As I read A God Who Hates (Wafi Sultan) it becomes clearer that Islam cannot see women as anything other than chattel and property of the men in their lives, unequal in dignity to men and tainted from birth by being sources of sin and unable to rise beyond it.
[Her grandmother instilled in her] the Muslim belief that “She is defective! She is grateful to her husband for covering up one tenth of this defect of hers and is waiting for the grave to hide the other nine tenths” (p. 117).
“The most terrifying thing about a Muslim woman’s birthmark is that part which comes from the Prophet’s stories about his wives that create a trap every Muslim woman falls into: no man in my life can be better than his Prophet and I cannot be less obedient to him than his Prophet’s wives were to their husband. Men have internalized the Prophet, and women have internalized his wives” (p. 119).
I want to discuss the moral importance and what [Muhammad's marriage to Aisha] has done, and is still doing, to destroy the moral and mental fiber of Muslim men and women. A fifty-year old man marries a six-year-old girl and consummates their marriage when she turns nine. This is a crime, pure and simple. It may not have been one at the time it happened, but the time has come for it to be considered as such. The ugliness of this crime does not lie only in the event itself, but in the religious and legal legitimization it has been accorded. It is the moral examples the individual Muslim extracts from this incident which invest it with its importance and gravity, not its time or place.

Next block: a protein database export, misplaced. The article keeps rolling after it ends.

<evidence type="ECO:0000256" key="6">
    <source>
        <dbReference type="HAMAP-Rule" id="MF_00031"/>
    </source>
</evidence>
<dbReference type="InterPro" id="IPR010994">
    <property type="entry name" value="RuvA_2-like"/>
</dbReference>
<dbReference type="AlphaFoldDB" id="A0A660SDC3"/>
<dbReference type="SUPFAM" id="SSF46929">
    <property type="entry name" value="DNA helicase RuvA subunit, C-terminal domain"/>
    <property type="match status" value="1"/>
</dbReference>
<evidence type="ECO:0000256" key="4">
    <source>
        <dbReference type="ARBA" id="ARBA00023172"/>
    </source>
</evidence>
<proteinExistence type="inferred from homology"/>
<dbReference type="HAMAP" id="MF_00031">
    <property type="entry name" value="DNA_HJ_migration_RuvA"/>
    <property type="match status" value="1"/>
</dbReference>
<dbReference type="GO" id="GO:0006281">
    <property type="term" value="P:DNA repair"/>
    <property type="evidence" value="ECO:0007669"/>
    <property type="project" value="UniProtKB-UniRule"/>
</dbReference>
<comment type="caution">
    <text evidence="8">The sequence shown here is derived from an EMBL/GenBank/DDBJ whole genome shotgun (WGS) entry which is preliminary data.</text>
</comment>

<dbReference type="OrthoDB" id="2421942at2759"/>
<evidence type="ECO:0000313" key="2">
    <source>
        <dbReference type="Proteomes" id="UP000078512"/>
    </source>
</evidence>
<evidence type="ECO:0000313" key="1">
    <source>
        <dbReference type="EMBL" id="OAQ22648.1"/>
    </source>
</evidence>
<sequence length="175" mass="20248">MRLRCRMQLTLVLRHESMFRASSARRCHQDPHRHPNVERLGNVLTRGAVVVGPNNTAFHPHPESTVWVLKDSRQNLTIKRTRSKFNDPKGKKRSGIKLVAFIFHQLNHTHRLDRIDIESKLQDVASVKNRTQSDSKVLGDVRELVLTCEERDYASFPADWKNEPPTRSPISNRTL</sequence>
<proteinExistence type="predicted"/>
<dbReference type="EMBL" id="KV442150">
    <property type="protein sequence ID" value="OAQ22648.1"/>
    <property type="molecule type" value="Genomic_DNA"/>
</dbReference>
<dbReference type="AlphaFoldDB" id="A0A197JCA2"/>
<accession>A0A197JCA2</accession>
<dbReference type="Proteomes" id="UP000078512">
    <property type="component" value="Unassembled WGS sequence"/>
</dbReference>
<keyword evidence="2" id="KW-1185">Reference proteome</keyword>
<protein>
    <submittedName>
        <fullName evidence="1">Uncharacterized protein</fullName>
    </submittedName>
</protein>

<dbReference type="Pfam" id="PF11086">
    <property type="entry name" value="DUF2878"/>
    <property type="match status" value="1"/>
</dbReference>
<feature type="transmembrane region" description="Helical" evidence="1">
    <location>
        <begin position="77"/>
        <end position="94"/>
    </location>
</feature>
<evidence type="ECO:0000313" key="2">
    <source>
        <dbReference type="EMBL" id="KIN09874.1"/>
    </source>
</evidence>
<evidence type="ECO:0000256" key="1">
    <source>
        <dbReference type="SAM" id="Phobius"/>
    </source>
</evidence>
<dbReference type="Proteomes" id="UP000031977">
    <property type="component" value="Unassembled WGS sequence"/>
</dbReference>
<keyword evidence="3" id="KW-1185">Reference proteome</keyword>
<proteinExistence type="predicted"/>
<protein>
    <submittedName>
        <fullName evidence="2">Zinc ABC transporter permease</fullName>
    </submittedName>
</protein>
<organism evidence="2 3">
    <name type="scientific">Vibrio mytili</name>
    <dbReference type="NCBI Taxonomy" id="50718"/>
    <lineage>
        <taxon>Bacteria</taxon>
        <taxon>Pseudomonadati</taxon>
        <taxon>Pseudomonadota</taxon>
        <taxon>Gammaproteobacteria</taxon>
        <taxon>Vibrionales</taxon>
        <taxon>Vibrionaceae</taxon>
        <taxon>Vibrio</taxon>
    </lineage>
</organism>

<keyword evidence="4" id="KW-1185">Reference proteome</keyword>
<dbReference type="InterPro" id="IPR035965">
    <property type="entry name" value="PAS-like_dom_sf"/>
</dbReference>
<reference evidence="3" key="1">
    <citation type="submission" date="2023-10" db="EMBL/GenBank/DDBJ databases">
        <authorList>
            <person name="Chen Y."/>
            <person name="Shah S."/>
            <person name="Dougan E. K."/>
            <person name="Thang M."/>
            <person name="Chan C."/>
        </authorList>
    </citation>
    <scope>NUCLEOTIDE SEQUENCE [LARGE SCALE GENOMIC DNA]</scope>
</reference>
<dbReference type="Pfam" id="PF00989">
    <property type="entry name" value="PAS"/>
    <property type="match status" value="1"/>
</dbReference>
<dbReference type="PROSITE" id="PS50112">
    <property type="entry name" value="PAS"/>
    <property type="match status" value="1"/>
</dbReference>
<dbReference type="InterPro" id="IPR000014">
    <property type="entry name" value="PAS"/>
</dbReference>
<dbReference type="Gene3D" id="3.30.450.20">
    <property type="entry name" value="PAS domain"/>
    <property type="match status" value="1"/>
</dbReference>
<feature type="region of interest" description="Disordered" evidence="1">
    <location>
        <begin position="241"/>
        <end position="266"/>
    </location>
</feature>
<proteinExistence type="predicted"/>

Islamic culture attaches no value to childhood. A child is his father’s property, who has the right to dispose of him as he would of any other property. When a mother picks up her young daughter of no more than nine years and places her in the arms of a man her grandfather’s age, her daughter’s childhood has been irreparably violated. When the mother’s action acquired religious and legal legitimacy, it became a way of life for fourteen centuries. (God hates. 120)
Islam was born in an environment that sanctioned the capture and rape of women, holding them – not the man committing the crime – responsible. Islam did not proscribe what was already permissible. On the contrary, it legalized it and enshrined it in canonical law. Man’s need to take his revenge on women because he considered them a source of disgrace was a pressing one (p. 129).